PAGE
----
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Child Dependency Issues in New Jersey Family Law

Family of one mother and two sons laughing together at park

When children are brought into the New Jersey legal system, it’s important that they are adequately represented and that their interests are paramount. Judges will often see to this by appointing a guardian ad litem to protect a child’s interests, and New Jersey law requires courts to consider the child’s best interests first and foremost whenever making any decision regarding child custody, child support, placement for foster care or adoption, or other child-related matters.

When it comes to matters involving child dependency, it is also imperative for parents to understand the situation and get professional advice and representation for themselves. Child dependency matters can be difficult, stressful and traumatic for children and parents alike. Often the best place for children is to be at home with their family where they will be loved and cared for, but it can be an uphill battle to convince the state that this is so. Learn more about child dependency laws below, and contact Union family law attorney John B. D’Alessandro for help with divorce, child custody, or other matters involving children in New Jersey family courts.

What Is Dependency Law?

Juvenile dependency law comes into play whenever the county or state gets involved with the parental relationship. If children are removed from the home by the state as a result of allegations of abuse, neglect, abandonment, criminal activity, drug use, or other factors, then the family will end up dealing with child dependency law. A child dependency court can issue orders to:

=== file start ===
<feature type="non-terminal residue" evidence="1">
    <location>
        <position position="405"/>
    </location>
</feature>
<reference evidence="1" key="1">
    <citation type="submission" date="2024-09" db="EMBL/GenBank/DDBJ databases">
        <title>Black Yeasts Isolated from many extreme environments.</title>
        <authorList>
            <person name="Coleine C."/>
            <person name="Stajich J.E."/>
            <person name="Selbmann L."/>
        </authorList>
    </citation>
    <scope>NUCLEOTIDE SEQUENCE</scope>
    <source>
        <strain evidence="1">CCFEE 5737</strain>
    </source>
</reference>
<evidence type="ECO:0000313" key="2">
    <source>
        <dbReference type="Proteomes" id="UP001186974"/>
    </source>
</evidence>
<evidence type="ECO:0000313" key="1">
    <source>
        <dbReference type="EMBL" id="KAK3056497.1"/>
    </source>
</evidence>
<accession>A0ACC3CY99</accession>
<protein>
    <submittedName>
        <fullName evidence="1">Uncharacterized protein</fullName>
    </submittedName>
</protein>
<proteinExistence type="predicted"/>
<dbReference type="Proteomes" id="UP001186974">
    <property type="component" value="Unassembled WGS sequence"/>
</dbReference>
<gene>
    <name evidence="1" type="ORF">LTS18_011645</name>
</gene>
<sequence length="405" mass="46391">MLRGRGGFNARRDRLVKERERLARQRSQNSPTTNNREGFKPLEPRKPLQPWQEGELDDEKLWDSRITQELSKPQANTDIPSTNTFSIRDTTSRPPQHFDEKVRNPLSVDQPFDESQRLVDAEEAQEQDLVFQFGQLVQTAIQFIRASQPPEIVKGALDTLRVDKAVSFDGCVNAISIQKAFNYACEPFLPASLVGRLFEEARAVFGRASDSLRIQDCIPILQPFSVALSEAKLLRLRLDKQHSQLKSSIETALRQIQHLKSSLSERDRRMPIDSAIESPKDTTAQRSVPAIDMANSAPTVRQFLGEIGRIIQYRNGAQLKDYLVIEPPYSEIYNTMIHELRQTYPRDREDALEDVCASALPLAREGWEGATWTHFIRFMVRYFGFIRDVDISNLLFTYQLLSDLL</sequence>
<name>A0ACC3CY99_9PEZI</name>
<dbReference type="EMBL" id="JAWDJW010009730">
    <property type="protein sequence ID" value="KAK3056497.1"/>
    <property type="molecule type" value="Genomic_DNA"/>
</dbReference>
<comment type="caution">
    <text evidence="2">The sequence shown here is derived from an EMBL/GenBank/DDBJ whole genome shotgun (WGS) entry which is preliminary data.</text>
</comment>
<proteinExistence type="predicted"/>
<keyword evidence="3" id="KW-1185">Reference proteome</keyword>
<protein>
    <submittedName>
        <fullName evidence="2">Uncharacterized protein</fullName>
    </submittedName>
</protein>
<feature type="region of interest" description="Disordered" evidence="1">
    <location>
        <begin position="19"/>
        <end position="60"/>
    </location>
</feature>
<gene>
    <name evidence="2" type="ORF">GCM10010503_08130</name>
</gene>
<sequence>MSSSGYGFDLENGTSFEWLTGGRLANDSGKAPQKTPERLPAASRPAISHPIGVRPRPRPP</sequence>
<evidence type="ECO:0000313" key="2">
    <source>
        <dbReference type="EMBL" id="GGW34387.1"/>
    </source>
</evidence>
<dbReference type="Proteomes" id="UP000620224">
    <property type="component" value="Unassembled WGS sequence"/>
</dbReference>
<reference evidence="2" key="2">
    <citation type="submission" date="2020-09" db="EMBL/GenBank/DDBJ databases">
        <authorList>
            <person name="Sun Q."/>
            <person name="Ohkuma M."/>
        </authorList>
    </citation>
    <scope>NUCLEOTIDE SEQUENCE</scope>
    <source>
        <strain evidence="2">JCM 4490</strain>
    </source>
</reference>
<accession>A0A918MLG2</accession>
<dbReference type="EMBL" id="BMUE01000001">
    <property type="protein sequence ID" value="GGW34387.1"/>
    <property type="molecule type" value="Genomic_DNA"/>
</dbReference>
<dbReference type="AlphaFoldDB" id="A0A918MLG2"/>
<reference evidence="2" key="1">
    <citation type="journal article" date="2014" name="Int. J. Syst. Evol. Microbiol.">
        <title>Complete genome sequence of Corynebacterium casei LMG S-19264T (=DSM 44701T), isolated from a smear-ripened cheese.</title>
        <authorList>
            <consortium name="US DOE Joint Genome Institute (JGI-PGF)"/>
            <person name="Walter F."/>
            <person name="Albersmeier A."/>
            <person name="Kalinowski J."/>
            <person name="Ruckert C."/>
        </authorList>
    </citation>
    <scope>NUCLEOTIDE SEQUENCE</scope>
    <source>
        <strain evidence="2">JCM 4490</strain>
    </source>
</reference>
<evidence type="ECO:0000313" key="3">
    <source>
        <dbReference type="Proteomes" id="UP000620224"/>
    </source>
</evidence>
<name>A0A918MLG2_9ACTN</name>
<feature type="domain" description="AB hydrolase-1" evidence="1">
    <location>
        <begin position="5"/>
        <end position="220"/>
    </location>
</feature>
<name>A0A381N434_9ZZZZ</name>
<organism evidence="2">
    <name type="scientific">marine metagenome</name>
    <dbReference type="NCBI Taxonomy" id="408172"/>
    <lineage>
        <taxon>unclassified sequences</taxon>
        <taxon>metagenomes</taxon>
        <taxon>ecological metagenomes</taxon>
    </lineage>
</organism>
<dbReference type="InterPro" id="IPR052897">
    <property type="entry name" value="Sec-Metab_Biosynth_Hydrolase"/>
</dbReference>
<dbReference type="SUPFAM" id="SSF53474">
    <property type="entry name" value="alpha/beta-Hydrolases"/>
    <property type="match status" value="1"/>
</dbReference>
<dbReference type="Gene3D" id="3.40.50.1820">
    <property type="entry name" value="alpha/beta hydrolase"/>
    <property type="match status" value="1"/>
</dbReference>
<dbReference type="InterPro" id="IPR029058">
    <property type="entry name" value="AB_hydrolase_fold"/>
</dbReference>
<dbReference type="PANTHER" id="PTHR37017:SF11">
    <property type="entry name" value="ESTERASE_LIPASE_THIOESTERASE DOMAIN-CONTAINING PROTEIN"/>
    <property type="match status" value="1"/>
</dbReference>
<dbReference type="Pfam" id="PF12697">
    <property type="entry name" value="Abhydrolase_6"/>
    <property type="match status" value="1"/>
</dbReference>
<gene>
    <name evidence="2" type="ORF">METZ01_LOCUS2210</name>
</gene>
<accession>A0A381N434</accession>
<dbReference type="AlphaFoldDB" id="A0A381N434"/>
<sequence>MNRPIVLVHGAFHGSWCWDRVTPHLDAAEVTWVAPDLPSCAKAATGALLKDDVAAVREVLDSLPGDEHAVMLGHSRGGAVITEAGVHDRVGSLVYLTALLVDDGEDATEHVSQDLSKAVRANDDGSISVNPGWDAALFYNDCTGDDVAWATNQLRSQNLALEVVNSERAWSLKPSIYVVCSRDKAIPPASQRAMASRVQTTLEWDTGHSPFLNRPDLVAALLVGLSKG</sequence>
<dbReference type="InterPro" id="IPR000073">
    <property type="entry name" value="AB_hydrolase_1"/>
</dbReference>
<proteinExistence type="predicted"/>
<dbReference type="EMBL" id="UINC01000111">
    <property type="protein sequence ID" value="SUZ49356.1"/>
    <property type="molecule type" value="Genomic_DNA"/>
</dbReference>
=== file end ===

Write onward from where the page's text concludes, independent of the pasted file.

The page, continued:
• Take children away from the home
  • Place children in foster care or with relatives
  • Terminate parental rights
  • Create new parental rights or restore parental rights

The Start of the Child Dependency Process

The child dependency process begins when the Department of Children and Families (DCF) or Child Protection and Permanency (CP&P) is notified about alleged abuse or neglect. A response worker will be sent to your location to evaluate the home and make sure the child is in a safe environment. If the worker determines that the home is unsafe, the child can be removed from the home and made a dependent of the state.

Before the child is removed, you will go through a series of hearings. At these hearings, you will have the opportunity to admit or deny the allegations, respond to the abuse allegations, and argue against removal. If the court determines removal is appropriate, the judge will typically implement what is known as a reunification plan. The plan lays out the steps you must take to be reunified with your child, complete with periodic reviews of your compliance. The court will also establish visitation rights during the reunification process. Ultimately, the court will hold a permanency hearing to determine the permanent home of the child.

At all steps of the process, it is vital to have an experienced, professional family law attorney in your corner to make sure that the process is fair and even-handed and to ensure that your side of the case is properly heard.

Keeping your kids or getting them back

Having an experienced and passionate child dependency lawyer in your corner may be the difference between keeping your kids and having them taken away. If you are under investigation by the DCF or CP&P, you have the right to defend yourself. If your kids have been taken away, you have the right to fight to get them back. Having an overworked, overstressed, and inattentive court-appointed lawyer in your corner is not the way to ensure that you get to raise your kids in your own family.

Call a Dedicated New Jersey Family Law Attorney for Seasoned Advice and Representation

If you’re considering divorce, or if you’re dealing with issues involving parental rights, child custody, child support, or other family law matters in New Jersey, contact the compassionate and trial-ready Union family law attorney John B. D’Alessandro for a consultation.

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